The Story of Food

Hello people! Finally, I’ve come to my 10th blog post which means it’s the final blog for my assignment this semester. It has been a roller coaster ride of emotions so far from being very enthusiastic to lazy, then back to be enthusiastic again but with very little time to work on. Reading on all my previous blog posts, I am frankly quite proud to be able to reach this 10th blog post. Hence, to celebrate this 10th blog post, I want to share my analysis on my favourite subject in the world: FOOD!!!

As a big fan of Gordon Ramsay, I’ve watched almost all TV shows involving him from US Masterchef, to Hell’s Kitchen.

Gordon Ramsay GIF. Taken from giphy.com

I was sad to find out that the amount of food waste in these shows are HUGEEE!!!! It is such a shame that it does not end up in my tummy. However, when I was watching cooking shows, I was not sad from the possible environmental impact of food waste such as the release of a large amount of methane into the atmosphere. I was sad because I wanted to eat it and I was pretty sure the starving African children also wanted it.

On a global scale, one-third of the total food produced around the world goes to waste. To my shock, most of the food waste was generated in lower-income nations; which is ironic since these countries are the ones who need food. In lower-income nations, most of the food waste was generated “upstream”: the production, yield handling and storage phase. This is the result of poor infrastructure, dysfunctional network and lack of proper harvest techniques. In my opinion, it is easy to combat these problems IF we have as much money as more affluent nations, however, this is not going to happen anytime soon. Nevertheless, it is still a pressing matter knowing well that population pressure is still rising upwards. So, what can we do?

According to Isabelle Denis from the FAO liaison office in Brussels, low-income countries need to assist small farmers in linking directly with potential buyers. What happened in many low-income countries is there is presence of the MIDDLEMAN. However, there are MANY MANY middlemen in the food supply chains. Usually, people think this is bad because middlemen increase price and the presence of multiple middlemen surge food’s price. However, with the presence of many middlemen, food takes longer to reach the consumers, hence many fruits, meat, and vegetables got rotten along the way, creating food wastage. Eliminating middlemen are not as easy as it sounds because they usually have enough power to make small farmers’ life miserable. However, it is not impossible. Starbucks has succeeded in eliminating most if not all the middleman in their food supply chain.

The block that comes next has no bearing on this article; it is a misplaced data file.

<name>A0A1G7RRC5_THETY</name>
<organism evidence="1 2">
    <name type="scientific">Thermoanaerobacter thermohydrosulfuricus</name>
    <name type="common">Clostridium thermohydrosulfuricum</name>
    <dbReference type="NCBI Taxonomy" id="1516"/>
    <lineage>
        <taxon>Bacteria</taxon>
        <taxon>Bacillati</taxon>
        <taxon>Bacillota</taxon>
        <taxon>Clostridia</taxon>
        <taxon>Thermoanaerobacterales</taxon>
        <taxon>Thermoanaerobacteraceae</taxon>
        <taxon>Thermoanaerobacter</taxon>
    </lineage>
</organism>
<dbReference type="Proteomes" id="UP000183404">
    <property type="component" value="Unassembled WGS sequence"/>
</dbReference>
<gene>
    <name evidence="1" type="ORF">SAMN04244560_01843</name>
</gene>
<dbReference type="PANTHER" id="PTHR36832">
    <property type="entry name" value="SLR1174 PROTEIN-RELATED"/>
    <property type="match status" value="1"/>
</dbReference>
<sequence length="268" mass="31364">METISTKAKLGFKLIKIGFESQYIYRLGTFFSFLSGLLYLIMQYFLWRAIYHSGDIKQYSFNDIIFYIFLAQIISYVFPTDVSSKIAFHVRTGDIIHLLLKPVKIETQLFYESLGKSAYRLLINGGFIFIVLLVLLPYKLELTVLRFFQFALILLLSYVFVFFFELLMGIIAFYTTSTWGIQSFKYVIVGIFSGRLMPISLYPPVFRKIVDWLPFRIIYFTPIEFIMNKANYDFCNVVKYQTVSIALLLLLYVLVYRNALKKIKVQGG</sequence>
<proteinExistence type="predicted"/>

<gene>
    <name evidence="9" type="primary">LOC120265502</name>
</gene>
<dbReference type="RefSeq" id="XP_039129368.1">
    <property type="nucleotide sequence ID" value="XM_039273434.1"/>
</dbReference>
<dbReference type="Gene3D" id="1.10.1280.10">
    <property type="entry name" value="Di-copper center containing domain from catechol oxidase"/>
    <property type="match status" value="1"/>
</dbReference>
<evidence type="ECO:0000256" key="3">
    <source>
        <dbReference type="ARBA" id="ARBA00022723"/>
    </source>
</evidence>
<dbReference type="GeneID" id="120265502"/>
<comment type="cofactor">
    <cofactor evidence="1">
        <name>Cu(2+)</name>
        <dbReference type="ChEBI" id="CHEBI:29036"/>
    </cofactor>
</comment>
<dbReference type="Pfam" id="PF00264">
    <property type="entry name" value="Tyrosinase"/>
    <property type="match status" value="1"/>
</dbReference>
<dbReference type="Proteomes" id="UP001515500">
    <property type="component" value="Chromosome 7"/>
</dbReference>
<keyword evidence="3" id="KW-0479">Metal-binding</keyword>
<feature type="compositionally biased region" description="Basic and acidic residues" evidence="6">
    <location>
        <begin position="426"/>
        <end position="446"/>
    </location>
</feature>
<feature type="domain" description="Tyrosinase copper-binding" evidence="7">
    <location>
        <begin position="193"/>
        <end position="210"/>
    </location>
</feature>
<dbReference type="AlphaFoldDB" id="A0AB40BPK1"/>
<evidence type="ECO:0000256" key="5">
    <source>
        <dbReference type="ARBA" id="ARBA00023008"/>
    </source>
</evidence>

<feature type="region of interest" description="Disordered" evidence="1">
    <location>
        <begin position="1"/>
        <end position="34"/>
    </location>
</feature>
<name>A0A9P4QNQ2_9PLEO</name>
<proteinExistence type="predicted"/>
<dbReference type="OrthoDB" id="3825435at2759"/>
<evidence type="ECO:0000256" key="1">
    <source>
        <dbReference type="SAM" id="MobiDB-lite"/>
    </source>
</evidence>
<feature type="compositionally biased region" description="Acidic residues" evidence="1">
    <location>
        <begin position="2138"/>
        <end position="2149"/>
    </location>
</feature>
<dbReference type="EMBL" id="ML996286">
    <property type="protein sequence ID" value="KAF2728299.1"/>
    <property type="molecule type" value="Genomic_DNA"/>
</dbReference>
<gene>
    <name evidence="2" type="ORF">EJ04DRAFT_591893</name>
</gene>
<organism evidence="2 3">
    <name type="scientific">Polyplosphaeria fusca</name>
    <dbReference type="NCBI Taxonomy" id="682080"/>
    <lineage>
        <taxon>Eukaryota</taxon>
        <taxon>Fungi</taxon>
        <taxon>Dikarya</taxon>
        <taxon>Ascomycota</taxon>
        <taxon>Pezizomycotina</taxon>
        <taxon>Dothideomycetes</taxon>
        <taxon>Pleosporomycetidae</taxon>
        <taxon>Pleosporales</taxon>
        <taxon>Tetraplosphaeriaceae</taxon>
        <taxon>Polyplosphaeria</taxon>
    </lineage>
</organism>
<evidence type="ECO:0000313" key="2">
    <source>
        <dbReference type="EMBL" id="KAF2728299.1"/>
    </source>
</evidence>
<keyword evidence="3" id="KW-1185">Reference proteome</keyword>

Starbucks Farmer Support Centres around the world. Image taken from Starbucks.ie

Denis also said that low-income countries need to diversify and upscale the production of small farmers. This solution is a little tricky. Many low-income countries are commodity countries, where they produce goods they have comparative advantage in such as palm oil in Indonesia and Malaysia and Rice in Vietnam and Thailand. This makes it challenging to diversify the production, especially for profit-driven small farmers. To upscale production, a huge amount of money needs to be invested and few low-income countries are willing to do it especially for small farmers. This is where I feel foreign intervention might be useful. The Paris Climate Agreement requires high-income countries to help low-income countries in cutting down greenhouse gases emission. In tackling food wastage, not only does methane emission can be reduced, but the food insecurity problem may also be reduced.

In conclusion, there are things people in the business sector can do to reduce food wastage at the upstream level. Another important thing I recommend would be to publicise the amount of food wastage in less developed countries to the world so that they can realise and sympathise. Yay! 10 blog posts are done. Thank you for reading. See you in my next blog post if I feel like posting one in the future.